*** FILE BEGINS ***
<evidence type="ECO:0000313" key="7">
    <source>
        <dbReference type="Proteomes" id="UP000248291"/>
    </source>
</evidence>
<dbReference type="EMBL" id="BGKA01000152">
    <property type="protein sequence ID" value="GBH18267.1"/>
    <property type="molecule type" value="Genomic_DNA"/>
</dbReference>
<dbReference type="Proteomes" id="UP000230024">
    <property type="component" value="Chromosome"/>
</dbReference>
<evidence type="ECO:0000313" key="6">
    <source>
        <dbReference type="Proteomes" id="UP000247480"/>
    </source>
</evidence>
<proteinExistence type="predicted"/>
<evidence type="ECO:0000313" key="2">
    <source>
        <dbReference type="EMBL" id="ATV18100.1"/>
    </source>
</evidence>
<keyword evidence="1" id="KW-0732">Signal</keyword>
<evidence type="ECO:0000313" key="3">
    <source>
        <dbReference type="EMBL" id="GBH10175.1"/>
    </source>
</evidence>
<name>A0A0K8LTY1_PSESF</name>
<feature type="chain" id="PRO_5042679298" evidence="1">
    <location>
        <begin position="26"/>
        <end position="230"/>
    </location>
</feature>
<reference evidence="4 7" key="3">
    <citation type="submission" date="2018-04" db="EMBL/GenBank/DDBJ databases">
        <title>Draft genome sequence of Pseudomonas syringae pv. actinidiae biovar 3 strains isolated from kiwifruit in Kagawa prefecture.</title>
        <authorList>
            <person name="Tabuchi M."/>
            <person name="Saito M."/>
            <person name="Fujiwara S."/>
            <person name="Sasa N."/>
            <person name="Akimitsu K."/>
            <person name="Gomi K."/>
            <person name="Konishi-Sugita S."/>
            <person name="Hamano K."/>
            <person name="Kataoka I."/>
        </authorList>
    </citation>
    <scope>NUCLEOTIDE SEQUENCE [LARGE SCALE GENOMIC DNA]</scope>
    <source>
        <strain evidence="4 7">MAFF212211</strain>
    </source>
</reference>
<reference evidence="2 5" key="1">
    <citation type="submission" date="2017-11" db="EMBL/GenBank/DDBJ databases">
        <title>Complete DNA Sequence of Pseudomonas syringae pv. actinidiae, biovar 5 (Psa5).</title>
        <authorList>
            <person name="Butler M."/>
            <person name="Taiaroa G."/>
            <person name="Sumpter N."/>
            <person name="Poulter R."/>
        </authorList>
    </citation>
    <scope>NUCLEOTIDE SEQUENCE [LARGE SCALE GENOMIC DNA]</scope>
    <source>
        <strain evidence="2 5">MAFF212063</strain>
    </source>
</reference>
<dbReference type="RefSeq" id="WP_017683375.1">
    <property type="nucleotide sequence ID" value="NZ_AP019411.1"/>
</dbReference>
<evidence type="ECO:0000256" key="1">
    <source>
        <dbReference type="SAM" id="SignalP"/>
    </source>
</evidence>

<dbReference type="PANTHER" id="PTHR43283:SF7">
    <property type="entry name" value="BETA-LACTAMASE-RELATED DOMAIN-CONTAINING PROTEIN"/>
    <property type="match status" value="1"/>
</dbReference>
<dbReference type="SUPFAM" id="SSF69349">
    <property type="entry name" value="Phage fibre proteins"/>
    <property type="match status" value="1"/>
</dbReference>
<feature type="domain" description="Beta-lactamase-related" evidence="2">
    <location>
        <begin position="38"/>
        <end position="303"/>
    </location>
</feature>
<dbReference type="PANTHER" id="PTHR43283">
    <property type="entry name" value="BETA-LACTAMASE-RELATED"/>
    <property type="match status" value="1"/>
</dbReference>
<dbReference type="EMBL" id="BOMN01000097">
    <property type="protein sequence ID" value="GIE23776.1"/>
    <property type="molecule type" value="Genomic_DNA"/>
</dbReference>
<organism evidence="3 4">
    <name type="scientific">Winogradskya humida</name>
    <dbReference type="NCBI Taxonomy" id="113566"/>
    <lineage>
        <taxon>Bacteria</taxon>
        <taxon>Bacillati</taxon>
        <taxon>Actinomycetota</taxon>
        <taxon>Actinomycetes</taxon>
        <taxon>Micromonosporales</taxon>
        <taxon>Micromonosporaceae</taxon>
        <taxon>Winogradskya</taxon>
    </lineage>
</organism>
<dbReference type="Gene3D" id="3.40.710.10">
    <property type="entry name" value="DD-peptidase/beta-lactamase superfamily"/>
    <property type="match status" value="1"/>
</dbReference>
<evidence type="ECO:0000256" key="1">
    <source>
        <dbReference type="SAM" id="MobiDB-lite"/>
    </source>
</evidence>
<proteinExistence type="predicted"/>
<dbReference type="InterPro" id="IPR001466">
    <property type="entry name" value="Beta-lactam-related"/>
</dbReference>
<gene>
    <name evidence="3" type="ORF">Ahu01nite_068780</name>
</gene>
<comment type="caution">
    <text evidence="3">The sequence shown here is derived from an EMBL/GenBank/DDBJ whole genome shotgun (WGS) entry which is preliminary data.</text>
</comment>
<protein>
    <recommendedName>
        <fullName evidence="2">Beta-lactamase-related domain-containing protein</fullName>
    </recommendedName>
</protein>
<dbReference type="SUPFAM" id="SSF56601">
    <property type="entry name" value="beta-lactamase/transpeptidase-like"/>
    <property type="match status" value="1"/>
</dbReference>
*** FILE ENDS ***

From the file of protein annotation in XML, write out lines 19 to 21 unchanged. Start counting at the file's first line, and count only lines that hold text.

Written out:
<evidence type="ECO:0000313" key="2">
    <source>
        <dbReference type="EMBL" id="ATV18100.1"/>